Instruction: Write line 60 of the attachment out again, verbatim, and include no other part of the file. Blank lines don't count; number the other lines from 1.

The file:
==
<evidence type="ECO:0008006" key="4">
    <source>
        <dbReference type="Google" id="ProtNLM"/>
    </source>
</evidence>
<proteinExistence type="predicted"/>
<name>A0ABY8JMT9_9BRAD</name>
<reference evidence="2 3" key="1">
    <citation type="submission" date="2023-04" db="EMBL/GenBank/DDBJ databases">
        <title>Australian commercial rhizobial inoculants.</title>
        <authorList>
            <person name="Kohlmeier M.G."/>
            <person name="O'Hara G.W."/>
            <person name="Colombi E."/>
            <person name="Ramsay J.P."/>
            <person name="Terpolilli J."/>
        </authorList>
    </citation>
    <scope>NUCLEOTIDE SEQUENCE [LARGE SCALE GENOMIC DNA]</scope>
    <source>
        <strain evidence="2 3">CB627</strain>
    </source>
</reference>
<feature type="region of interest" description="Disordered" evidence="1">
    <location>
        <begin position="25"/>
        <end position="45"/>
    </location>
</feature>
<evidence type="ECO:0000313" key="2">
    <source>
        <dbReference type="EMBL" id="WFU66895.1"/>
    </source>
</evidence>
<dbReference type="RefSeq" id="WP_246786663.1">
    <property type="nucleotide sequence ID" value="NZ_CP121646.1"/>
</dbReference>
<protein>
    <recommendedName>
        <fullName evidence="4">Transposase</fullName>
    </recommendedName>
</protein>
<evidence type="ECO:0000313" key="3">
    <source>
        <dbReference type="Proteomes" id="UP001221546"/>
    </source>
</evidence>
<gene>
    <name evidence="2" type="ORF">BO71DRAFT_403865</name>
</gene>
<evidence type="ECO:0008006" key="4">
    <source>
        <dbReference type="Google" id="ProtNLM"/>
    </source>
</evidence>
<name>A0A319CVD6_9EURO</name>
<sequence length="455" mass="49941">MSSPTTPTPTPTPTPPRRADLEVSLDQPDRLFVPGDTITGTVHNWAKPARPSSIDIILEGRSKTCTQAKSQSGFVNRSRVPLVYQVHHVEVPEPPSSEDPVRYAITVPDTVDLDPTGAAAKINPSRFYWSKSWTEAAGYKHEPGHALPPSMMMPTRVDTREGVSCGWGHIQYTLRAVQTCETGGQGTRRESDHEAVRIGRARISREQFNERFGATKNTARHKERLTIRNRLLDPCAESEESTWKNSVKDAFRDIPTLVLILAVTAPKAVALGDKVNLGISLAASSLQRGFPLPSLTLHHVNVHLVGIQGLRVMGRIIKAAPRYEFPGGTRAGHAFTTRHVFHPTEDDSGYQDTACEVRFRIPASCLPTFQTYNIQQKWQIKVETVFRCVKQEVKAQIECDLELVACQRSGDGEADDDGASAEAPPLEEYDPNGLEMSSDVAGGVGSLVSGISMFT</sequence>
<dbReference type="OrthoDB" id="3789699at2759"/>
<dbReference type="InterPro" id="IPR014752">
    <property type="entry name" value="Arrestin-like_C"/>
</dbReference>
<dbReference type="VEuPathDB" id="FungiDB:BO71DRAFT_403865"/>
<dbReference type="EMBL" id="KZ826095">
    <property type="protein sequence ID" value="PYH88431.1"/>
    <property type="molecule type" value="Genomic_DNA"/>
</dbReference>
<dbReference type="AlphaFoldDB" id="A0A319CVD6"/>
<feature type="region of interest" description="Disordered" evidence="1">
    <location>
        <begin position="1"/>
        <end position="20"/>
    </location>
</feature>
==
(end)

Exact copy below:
    <property type="entry name" value="Arrestin-like_C"/>